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How To Do SIGGRAPH Courses
Audience: Full Conference Registration
SIGGRAPH courses have been integral parts of conferences since their beginning in 1977. These programs have educated thousands, inspired new ideas and publications, and fueled active exchange between research and practice.
The best course experiences are circular. They feed knowledge, grow experience, and ultimately inspire teaching with seeds from the original course. Your best departure point is knowing what you need and want from them.
  • Prepare in advance. Do some prep work before you arrive. Check the conference Web pages for any additional reading material, if the organizers have provided this. Buying and reviewing the printed course notes is also recommended. They are good for understanding the agenda and preparing questions. They can be reviewed in the merchandise area before purchase.
  • Choose a seat. Depending upon the room, the session will seat between 200 and 2,000 people. Since the screens are set up for the maximum possible attendance, a seat near the front is not always optimal. Sitting about 1/4 to 1/3 back from the front is usually good. Also consider sitting mid way in a row to avoid aisle traffic (unless you know you have to get up and leave a lot).
  • Take notes. The printed course notes are handy to have before the course. Study them to determine when you will need to take notes and what questions you will ask. Rooms are dark, they don't have tables, and presentations will be full of more detail than you can absorb in a day. So you will want to take notes.
  • Know the agenda. Day-long courses are typically designed so that afternoon topics build on morning presentations. You should determine if you should remain in a course all day or if you can move to other course sessions of interest. For full-day offerings, usually you should stay for the entire presentation. Check the conference Web page for agenda insights.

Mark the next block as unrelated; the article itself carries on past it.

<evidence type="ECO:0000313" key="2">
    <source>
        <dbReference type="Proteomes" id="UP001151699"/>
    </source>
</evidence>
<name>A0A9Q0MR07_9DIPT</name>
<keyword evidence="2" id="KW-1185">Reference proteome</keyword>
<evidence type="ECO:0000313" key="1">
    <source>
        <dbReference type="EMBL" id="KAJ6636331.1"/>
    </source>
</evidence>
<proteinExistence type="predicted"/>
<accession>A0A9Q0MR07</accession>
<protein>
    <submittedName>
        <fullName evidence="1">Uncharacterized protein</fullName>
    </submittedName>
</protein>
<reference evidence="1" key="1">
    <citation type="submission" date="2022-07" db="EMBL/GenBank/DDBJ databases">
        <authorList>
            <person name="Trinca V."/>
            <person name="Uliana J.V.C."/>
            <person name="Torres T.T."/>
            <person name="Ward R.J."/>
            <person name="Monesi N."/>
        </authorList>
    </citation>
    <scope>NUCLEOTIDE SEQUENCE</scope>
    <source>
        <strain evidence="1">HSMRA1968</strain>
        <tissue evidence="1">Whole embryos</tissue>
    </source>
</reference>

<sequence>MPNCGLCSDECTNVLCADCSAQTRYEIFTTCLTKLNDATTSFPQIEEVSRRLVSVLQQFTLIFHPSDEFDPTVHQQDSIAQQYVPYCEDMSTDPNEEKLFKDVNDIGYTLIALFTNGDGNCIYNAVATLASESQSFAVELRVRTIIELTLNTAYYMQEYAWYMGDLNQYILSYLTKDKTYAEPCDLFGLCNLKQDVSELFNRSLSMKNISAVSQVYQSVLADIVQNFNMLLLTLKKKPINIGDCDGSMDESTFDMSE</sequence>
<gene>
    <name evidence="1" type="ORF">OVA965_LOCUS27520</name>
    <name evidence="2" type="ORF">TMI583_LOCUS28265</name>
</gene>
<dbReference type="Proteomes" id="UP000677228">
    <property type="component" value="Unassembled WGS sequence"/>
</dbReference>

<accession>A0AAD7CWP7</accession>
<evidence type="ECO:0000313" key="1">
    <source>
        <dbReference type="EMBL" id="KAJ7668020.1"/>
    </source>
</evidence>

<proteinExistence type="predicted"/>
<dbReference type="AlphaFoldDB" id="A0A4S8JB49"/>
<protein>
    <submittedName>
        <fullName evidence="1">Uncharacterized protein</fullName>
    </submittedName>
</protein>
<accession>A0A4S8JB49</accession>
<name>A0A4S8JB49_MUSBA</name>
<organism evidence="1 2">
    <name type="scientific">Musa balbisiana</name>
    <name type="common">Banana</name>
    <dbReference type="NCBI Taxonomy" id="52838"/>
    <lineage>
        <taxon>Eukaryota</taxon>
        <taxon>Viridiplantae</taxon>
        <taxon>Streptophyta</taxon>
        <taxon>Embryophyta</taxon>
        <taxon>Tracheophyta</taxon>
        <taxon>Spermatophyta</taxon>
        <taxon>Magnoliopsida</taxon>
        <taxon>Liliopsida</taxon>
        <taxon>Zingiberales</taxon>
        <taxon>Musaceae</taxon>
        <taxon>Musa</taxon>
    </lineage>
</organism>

• Ask questions. Prepare to ask questions before, during, and after the presentation. Course organizers and speakers present these courses because they want to further people's understanding. Be interactive with them. This is much better than a silent crowd. If you have questions about content or whether you are a target audience, inquire with the course organizer via email. Microphones will be set up for use during the session. If something is unclear or you missed something, ask. Don't hesitate to ask after the course, either. It may take you awhile to know really the right question to ask. When you find it, you'll also probably find the speaker to be very helpful.
  • Dress comfortably. Some of the larger session rooms can be very well air conditioned. Be prepared to pull something on if you get chilled easily.
  • Tracking down presenters. At the conference, you have at least two options: during the intermission (for a very limited time) or at the course reception (although the crowds will be very large). You can also find presenters via email if you capture that before you leave.

Frequently Asked Questions
Q: Do I need to buy the course notes?
A: As a convenience, the printed course notes are helpful for concentrating on your listening rather than writing, although you should preview the notes in the merchandise area before buying them.
Q: Do I need to pre-register for seating?
A: Conference attendees with the Full Conference registration are allowed to attend any and all courses in a week. This allows them to visit more than one course at a time. Thus, seating is on a first-come, first-served basis without reservation.
Q: Where can I get more information?
A: Course organizers often post additional information for review before the conference. Check the conference Web site for information about a given course. Contact the organizer or speaker if you have questions. The Course Notes CD-ROM is available during and after the conference, so this is a resource, too.
  • Small pad of paper and pen or pencil.
  • Sweatshirt (if you get cold easily).
  • Printed course notes (if desired).

This information was brought to you by SIGGRAPH Pathfinders, a volunteer group dedicated to mentoring of first-time conference visitors.
Please take a moment to help us help you. Share with us how this information improved (or could have improved) your conference experience. You can reach us at SIGGRAPH 2001 at the Pathfinder booth in main registration or via email: Thank you.